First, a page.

Our recent research effort on developing transparent amorphous IGZO thin film transistors using ultrathin S/D electrodes has become published in Materials Science in Semiconductor Processing (IF: 4.644, top 26.993% journal in ENGINEERING, ELECTRICAL & ELECTRONIC) on October 23rd, 2022. This work was led by Yujin Hwang and Jungha Lee. Congratulations!
Title: a-IGZO thin-film transistors with transparent ultrathin Al/Ag bilayer source and drain for active neural interfaces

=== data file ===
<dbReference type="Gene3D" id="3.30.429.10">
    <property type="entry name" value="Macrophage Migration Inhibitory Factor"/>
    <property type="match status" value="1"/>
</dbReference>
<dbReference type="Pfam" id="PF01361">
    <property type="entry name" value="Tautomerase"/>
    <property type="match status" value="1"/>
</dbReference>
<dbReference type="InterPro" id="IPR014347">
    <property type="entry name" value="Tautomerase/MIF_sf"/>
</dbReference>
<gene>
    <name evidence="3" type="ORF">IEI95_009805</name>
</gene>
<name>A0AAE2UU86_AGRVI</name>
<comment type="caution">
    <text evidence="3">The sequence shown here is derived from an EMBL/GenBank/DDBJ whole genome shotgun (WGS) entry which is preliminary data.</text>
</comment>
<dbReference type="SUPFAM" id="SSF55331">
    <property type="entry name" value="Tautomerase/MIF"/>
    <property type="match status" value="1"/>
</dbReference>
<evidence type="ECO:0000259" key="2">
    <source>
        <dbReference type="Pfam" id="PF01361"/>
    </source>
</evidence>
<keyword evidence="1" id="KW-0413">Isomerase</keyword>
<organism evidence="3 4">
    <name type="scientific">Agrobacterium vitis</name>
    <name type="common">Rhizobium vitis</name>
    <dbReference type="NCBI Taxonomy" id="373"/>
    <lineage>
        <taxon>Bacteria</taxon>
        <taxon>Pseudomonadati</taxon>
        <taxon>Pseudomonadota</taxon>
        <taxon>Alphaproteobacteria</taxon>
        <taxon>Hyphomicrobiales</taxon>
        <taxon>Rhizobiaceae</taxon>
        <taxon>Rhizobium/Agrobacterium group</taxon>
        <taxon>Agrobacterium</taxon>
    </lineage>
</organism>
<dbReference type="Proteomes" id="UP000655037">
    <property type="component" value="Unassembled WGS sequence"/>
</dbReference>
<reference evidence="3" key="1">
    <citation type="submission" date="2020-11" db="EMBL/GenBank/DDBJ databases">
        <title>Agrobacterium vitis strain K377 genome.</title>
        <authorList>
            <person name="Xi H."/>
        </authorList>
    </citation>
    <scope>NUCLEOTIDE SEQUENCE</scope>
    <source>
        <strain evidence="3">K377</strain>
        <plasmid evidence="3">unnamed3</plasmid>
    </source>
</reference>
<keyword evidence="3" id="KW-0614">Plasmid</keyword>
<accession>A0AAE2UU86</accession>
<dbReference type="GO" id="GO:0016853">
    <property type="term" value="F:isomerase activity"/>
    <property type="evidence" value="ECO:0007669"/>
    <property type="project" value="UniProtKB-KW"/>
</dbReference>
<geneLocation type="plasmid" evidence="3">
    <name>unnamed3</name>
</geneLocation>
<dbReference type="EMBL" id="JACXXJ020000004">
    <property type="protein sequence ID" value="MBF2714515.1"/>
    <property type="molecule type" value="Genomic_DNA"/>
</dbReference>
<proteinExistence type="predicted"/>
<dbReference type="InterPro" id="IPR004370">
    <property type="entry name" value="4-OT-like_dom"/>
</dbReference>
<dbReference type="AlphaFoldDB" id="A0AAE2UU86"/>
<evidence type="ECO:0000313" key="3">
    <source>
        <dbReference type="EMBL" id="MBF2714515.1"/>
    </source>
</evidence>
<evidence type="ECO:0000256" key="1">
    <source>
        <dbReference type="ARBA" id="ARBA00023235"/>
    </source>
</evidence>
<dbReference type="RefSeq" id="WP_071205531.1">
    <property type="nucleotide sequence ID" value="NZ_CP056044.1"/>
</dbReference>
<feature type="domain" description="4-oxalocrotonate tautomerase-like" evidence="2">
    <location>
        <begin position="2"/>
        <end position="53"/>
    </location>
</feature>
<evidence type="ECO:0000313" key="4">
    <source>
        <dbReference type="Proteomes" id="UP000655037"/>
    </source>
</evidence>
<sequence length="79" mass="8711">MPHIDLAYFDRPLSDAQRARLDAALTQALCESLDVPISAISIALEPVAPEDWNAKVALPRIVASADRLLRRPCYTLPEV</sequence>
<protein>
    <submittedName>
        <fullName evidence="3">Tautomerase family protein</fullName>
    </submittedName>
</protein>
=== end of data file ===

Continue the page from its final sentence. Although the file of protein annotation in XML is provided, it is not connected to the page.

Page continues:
Abstract: Electro-optical neural interface technologies based on transparent electronics have been developed to take advantage of both high spatial resolution of optical cellular imaging by microscopes and high temporal resolution of electrical neural recordings. Recently, active-matrix systems based on amorphous indium gallium zinc oxide (a-IGZO) thin-film transistors (TFTs) have been suggested for high-density electrical neural recordings owing to the high mobility and optical transparency of the IGZO. However, conventional metallic source and drain electrodes forming ohmic contacts with the a-IGZO are the limiting factors of the overall system transparency because the electrodes have substantial portions in the TFT structures. In this work, we propose an ultrathin metal bilayer as the transparent source and drain electrodes of the a-IGZO TFTs for fully transparent TFT-based electro-optical neural interfaces. The ultrathin metal bilayer electrodes consist of 2.5–4.5 nm-thick aluminum as a seed layer and 8 nm-thick silver. The ultrathin Al/Ag bilayer suppressed localized surface plasmonic resonance, showing 40–70% of transmittance in the range of 350–700 nm and thus allowing us to observe cultured neurons through the transparent electrodes. We also confirmed that the ultrathin Al/Ag electrodes form decent ohmic contacts to the IGZO, showing width-normalized contact resistance of 2.9 kΩ-cm which is similar to the previously reported other transparent S/D electrodes. The a-IGZO TFTs with the ultrathin Al/Ag showed the highest linear mobility of 3.9 cm2/Vs of in long channels and 0.2–0.64 cm2/Vs in short channels. The gate-bias normalized cut-off frequency was 8–26 kHz/V at Lch = 20 µm, which would be sufficient for recording a wide range of neural signals.